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The Lion and the Unicorn: Gladstone vs. Disraeli (2006)

de Richard Aldous

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Historian Richard Aldous presents an in-depth account of the dramatic confrontation between the two 'mighty opposites' of the Victorian age - Gladstone and Disraeli.
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5320. The Lion and the Unicorn Gladstone vs Disraeli, by Richard Aldous (read 24 Oct 2015) This is a well-researched dual biography concentrating on the interaction of the named protagonists, though there is no bibliography as such, But the author has mined the other biographies and sets out an account which makes one feel the author was observing what he relates! The author is Irish-born and a history teacher. Both Disraeli and Gladstone were exceptionally able and eccentric men, with unusual eccentricities. Gladstone sought out prostitutes, supposedly to 'rescue' them but obviously much attracted to them. The bitterness of the antagonism between them is startling and grew worse as the years went on. I found the book of much interest and the closing chapters are exceptionally moving.. ( )
  Schmerguls | Oct 24, 2015 |
Excellent book. I had embarrassingly limited knowledge of the events this book covers, beyond any typical Englishman's knowledge of the mid-Victorian era. Setting the book up to view this period as a long-running boxing match (nice aside about the Queensbutry rules dropped into the book) between two indefatigable but very very different opponents was a wonderful idea. Great material to start with, really well researched and stylishly written. ( )
  anyotherbizniz | May 15, 2011 |
Far and away the best book I read in 2008. It brings the rivalry between the two Titans of Victorian politics to life most vividly. And, yes, it is quite entertaining. Terrible crime, apparently. ( )
  sloopjonb | Jul 6, 2009 |
A reasonably good treatment of the facts, but horrifying attempts at "novelistic" technique, including detailed descriptions of scenes made up from whole cloth, make me wonder how much license Aldous allowed himself in other places. When I read that "Lord Beaconsfield stood serenely on the platform" waiting for the Queen's train, and then about the "excited burble" that "grew to a crescendo of cheering" as "small children ran alongside the railway line waving flags" and how, when the queen had arrived, "Perhaps a faint look of unspoken amusement passed between them as the mayor launched into a longwinded address of welcome." All of these are unsupported - harmless, one might say, but less so when we come to the treatment of the death of Palmerston, which is worth quoting: (text is from the beginning of chapter 12)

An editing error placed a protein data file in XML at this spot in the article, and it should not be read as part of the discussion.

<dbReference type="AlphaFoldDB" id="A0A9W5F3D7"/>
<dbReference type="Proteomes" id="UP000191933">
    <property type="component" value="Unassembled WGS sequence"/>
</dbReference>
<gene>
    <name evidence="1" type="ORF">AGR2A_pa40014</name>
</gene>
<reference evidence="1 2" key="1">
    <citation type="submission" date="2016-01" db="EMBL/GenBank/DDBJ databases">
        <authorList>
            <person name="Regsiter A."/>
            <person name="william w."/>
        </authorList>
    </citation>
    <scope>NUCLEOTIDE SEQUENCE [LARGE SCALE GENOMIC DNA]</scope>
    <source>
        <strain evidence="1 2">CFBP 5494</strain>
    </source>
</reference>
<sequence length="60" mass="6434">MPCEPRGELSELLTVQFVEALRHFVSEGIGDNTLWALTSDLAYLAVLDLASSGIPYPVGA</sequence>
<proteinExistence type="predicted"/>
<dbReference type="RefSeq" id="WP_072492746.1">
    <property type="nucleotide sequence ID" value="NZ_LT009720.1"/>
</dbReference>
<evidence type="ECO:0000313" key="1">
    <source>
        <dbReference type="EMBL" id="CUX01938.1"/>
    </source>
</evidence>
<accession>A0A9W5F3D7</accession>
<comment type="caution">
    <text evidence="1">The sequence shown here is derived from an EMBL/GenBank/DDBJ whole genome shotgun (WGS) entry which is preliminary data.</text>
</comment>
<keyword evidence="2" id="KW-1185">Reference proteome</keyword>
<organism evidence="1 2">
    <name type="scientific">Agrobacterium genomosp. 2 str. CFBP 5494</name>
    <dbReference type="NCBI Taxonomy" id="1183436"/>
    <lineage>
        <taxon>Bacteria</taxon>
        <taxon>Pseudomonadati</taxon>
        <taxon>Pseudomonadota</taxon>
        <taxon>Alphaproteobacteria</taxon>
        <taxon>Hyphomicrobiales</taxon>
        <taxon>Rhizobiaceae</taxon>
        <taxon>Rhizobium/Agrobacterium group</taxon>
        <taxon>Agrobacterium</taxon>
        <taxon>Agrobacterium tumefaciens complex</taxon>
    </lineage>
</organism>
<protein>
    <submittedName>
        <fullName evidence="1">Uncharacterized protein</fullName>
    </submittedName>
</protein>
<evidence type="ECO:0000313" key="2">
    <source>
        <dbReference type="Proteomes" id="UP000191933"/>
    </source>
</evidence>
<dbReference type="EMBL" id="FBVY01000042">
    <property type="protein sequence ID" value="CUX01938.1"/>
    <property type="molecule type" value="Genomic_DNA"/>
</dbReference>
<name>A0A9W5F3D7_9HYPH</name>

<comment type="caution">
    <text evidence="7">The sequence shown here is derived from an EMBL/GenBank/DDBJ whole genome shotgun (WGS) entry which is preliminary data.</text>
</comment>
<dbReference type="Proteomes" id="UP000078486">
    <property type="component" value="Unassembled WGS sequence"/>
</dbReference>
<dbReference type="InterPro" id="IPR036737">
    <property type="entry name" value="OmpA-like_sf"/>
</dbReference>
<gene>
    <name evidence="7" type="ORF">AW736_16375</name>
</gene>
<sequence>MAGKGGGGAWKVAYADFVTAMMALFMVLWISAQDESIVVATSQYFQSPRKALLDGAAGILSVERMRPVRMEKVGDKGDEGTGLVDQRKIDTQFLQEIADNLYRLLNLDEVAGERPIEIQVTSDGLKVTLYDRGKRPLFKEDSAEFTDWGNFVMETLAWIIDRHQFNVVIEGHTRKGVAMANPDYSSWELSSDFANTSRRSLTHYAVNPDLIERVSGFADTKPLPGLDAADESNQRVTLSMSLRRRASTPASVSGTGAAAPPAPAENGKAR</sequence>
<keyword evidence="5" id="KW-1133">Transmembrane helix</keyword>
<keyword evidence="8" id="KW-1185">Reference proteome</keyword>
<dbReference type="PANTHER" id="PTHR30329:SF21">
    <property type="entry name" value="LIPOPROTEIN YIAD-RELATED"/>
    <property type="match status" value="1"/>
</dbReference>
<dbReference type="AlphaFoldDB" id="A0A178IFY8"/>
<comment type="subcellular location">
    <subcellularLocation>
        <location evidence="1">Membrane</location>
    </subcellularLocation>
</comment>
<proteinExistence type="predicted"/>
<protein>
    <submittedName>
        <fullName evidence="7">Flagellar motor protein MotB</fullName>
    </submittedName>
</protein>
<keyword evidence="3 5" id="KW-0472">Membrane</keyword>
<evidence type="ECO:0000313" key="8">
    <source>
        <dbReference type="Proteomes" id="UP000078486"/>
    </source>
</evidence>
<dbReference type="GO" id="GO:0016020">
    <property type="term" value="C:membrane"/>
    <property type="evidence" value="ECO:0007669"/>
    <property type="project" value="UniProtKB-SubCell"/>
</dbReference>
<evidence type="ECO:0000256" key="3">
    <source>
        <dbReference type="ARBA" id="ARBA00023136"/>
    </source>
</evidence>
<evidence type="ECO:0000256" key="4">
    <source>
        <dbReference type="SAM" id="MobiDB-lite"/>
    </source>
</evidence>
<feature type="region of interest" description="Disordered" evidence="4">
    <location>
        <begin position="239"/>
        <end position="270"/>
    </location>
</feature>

"The door of the Billiard Room flew open. From inside came rushing a pretty young chambermaid in a state of wild panic. Running through the house calling for help, she tried hastily to rearrange her clothes. What happened next is anyone's guess. No doubt she found a senior member of the household staff who went back with her to the Billiard Room to assess the situation. What confronted them could hardly have been more obvious: sprawled across the green baize of the table was the lifeless body of an elderly gentleman in a state of considerable undress. Quick thinking was needed. The butler was immediately called, his duty to eradicate all evidence of the circumstances of this untimely demise. Together with the valet, he hurriedly reassembled his master's clothes and hauled the corpse up to the bedchamber. From there these loyal servants proceeded quickly to the lady of the house to report the sad news: Lord Palmerston had died 'peacefully in bed', just two days short of his eighty-first birthday."